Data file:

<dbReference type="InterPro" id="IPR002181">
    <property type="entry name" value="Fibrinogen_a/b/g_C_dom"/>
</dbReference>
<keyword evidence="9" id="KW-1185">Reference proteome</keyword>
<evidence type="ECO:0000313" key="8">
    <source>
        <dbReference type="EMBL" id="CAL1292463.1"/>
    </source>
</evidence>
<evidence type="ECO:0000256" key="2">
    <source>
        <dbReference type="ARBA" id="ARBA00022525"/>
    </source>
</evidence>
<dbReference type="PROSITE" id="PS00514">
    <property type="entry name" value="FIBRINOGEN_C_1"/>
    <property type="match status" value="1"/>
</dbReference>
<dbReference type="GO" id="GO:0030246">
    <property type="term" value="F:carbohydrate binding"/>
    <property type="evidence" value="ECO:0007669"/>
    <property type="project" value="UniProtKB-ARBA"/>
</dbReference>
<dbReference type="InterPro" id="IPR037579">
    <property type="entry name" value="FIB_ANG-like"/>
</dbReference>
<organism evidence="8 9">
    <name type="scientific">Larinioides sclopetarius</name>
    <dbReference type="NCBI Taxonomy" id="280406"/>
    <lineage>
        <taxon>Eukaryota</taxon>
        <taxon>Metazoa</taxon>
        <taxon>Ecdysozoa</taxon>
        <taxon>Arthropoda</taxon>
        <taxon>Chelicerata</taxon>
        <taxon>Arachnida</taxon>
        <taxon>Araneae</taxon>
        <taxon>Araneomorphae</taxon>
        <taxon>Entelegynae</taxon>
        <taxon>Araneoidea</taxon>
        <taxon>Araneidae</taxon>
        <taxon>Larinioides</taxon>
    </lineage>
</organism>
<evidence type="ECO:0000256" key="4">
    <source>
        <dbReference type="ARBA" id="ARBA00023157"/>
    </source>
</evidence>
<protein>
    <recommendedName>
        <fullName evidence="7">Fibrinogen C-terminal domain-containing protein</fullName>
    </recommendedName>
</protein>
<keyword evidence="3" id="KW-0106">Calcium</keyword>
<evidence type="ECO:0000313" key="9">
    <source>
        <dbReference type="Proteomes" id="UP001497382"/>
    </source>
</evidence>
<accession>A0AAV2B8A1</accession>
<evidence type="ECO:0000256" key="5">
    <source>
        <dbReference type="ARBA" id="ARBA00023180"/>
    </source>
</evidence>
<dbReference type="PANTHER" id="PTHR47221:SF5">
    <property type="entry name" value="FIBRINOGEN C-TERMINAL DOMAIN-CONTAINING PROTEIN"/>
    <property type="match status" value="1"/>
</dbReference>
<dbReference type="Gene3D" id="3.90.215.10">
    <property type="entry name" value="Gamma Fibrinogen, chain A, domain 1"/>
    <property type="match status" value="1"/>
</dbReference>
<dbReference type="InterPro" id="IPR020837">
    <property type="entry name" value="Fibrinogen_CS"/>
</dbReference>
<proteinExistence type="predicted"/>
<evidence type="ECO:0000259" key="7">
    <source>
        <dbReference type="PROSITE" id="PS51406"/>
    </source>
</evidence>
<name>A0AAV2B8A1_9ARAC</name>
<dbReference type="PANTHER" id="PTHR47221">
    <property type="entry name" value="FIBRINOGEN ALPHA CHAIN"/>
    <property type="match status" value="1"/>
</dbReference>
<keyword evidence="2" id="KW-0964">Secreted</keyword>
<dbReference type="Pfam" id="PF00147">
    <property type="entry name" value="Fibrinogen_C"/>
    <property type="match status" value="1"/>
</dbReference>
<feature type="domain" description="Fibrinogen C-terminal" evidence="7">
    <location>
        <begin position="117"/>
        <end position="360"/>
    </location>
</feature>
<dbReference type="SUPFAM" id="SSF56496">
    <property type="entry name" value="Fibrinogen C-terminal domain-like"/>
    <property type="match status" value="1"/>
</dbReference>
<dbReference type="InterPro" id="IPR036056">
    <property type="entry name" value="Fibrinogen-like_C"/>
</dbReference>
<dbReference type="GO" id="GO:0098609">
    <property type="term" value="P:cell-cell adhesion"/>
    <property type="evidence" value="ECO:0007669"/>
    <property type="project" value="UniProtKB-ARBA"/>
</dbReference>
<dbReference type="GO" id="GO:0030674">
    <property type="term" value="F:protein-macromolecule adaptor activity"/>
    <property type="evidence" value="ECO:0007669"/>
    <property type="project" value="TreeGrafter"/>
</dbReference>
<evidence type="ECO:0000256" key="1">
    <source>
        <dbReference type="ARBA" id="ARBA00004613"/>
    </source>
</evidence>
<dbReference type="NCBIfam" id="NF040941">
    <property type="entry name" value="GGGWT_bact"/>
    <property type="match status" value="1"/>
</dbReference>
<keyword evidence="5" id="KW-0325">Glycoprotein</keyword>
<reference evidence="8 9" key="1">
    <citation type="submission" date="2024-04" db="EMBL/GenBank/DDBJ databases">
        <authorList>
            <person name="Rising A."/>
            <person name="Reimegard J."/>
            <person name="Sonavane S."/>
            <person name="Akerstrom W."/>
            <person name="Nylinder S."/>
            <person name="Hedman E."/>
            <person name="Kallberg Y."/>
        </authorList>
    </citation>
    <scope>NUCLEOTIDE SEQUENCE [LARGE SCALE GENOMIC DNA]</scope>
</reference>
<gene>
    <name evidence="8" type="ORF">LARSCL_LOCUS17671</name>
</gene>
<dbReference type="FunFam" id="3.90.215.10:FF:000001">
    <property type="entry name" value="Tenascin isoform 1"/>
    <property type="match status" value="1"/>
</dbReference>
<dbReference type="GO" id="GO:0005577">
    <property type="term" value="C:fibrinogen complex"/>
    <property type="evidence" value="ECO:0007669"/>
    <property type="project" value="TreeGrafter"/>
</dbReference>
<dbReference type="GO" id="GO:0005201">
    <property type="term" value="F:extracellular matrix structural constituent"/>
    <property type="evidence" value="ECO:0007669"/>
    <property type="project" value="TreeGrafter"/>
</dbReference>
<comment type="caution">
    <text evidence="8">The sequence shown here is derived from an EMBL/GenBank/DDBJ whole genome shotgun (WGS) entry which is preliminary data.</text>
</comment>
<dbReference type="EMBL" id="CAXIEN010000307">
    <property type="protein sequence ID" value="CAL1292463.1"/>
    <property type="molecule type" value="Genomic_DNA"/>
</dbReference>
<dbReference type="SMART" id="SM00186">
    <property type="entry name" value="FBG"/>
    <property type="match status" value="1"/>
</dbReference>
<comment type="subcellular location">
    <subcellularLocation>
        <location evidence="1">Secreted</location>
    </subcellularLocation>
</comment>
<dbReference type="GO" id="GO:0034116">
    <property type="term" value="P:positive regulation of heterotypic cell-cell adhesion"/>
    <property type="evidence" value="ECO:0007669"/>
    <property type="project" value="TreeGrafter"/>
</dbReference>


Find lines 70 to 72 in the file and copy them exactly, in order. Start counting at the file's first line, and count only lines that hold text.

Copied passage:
</dbReference>
<dbReference type="Gene3D" id="3.90.215.10">
    <property type="entry name" value="Gamma Fibrinogen, chain A, domain 1"/>